Identity Theft

Pennsylvania Moving Toward Comprehensive Breach Rules

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Data breaches have become a significant problem nationwide and can cost consumers and businesses alike substantial amounts of money when they occur. As a result, more government bodies are moving toward trying to increase consumer protections, and the latest to do so is the state of Pennsylvania.

A bill that was recently approved unanimously by the Pennsylvania State Senate would require the state’s various agencies to notify people affected by data breaches within a week of having been reported, according to a report from the PA Independent. That is a change from the current requirement, which uses the more ambiguous language that they be notified “as soon as possible.”

The bill, which was sponsored by Senate Majority Leader Dominic Pileggi, a Republican representing Delaware County, came just days after a major data breach exposed the information of more than 400,000 people, including the Social Security numbers for 17,800 of them, the report said. These cases involved the theft of computers owned by the state government, which contained the sensitive data. Unfortunately, those affected by the incident did not learn of it for a few weeks after it was discovered.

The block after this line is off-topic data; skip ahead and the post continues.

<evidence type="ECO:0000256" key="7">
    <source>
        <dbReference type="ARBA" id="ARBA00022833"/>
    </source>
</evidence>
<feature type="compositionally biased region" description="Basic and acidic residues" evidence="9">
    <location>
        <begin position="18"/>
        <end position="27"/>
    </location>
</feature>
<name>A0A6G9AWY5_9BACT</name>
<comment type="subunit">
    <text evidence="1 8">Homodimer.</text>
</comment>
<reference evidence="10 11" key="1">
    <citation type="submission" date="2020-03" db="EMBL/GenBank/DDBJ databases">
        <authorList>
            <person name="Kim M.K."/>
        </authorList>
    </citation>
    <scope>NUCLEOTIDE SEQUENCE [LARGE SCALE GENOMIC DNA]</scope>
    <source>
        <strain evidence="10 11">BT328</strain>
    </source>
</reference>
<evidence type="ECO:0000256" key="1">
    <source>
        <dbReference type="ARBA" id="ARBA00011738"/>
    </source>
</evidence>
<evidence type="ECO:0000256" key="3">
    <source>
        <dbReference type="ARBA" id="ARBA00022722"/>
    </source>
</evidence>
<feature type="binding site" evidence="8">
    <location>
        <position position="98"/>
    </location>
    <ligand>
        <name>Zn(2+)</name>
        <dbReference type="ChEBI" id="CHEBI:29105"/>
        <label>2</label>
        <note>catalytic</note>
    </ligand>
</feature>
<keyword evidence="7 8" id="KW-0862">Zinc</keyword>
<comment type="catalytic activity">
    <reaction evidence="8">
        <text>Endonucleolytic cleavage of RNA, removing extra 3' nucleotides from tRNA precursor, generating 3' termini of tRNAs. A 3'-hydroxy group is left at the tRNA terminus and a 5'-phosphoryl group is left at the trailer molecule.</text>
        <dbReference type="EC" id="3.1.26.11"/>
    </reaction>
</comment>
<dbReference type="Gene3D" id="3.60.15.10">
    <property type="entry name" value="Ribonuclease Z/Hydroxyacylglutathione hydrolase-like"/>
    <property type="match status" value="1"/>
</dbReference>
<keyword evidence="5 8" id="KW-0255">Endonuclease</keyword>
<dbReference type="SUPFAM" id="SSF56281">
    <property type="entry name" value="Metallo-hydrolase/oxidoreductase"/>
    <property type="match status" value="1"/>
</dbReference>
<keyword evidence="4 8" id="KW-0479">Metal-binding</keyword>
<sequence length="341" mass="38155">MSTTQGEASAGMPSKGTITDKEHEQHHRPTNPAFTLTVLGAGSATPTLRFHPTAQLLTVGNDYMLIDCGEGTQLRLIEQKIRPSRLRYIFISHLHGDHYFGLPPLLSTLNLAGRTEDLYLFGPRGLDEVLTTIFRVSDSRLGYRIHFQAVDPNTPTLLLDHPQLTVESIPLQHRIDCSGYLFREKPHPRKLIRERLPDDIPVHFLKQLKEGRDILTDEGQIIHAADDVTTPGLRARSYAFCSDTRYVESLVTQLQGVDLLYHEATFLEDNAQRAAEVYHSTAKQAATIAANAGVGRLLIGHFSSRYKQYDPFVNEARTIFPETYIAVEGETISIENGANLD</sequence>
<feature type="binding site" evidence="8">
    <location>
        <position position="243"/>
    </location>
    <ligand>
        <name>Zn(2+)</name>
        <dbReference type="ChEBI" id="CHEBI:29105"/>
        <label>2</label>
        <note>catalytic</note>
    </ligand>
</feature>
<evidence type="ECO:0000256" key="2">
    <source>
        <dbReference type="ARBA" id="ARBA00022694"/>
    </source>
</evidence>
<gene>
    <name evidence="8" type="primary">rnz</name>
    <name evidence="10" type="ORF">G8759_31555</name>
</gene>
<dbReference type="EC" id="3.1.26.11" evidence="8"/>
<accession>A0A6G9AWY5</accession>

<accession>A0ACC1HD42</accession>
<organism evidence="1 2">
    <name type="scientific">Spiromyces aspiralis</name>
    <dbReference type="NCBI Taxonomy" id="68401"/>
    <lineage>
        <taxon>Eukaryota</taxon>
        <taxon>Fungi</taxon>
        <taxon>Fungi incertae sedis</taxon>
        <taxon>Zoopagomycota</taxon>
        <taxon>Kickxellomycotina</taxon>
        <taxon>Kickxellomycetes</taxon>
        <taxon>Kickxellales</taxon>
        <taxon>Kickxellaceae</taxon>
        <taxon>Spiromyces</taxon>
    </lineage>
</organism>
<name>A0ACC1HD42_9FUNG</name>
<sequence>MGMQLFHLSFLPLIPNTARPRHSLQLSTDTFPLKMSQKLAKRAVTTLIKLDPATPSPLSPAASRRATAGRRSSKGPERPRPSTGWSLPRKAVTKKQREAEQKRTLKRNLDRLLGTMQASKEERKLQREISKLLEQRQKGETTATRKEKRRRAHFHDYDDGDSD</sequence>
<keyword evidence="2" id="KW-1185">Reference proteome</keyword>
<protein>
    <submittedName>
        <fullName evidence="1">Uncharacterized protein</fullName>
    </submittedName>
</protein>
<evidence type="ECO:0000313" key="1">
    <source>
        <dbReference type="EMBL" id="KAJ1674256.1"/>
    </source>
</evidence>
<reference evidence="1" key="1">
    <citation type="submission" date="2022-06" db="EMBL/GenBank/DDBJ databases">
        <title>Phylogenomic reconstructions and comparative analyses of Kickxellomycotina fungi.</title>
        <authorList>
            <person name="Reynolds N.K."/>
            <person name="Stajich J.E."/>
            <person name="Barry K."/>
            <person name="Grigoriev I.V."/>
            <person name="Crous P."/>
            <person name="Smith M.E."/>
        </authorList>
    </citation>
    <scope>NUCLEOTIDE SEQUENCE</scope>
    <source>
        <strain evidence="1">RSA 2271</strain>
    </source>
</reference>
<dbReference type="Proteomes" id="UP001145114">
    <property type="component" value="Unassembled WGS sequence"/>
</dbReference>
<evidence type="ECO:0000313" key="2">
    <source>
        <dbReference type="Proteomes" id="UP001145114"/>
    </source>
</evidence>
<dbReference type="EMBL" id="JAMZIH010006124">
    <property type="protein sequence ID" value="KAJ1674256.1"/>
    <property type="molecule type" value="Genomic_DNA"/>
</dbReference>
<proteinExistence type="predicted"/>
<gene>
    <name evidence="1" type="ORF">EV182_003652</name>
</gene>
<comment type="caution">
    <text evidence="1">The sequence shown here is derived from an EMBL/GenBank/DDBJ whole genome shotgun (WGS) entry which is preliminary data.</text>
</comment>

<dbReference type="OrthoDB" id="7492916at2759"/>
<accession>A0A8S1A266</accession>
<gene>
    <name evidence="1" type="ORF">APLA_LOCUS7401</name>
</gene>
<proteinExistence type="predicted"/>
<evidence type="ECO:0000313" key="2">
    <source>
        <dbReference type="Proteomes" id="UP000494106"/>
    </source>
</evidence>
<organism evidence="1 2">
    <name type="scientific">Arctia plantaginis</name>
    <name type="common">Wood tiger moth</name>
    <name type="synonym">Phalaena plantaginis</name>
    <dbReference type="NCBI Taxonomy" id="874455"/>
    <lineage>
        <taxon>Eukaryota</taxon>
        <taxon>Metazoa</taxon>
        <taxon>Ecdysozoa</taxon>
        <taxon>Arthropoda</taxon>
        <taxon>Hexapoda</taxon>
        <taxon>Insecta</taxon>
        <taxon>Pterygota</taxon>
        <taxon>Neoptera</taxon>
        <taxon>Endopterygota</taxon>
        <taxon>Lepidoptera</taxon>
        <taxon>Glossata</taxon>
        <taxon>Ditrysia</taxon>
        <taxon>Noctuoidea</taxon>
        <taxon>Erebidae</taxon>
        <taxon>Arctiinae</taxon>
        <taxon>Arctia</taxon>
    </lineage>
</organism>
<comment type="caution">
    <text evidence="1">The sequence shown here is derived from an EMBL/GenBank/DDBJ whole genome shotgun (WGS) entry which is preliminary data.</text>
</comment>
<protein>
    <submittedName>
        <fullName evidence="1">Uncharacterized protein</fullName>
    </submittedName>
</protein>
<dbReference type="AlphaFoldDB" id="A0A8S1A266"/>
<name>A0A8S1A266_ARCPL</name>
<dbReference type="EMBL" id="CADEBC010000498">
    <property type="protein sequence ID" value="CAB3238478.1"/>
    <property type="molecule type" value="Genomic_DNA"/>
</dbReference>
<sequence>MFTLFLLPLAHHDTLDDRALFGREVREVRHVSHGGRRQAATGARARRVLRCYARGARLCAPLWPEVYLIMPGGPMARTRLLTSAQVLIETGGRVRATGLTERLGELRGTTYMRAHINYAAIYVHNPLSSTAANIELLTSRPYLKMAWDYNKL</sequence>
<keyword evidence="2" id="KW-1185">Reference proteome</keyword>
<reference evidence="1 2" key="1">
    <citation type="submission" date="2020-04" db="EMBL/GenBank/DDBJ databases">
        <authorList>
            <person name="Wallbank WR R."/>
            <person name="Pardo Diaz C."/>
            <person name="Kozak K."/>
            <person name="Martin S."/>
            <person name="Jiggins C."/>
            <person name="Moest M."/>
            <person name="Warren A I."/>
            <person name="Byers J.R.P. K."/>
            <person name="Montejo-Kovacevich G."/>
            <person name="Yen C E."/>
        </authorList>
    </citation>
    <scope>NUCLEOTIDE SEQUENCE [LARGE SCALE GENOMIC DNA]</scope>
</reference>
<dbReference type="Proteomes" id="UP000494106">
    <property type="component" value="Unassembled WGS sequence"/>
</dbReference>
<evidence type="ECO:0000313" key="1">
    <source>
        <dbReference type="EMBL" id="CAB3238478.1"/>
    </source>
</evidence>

“There’s no good reason to delay public notification after a data breach,” Pileggi said, according to the news site. “Potentially affected residents should know what happened as soon as possible when personal information is stolen so they can take steps to protect themselves from identity theft.”

The bill also mandates that any state and local agencies must notify the Pennsylvania Office of Administration or their district attorneys within three days of a breach being discovered, the report said. It further says that the Office of Administration must develop a policy about how sensitive personal data for residents is stored.

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Data breaches happen with extreme frequency and the problem is growing more common as criminals devise new ways to obtain massive amounts of sensitive information for consumers and businesses alike.

Consumers who want to protect themselves as best as possible from the fallout of such incidents should try to keep a close eye on their credit reports and various accounts in an effort to determine whether someone has gained access to them.

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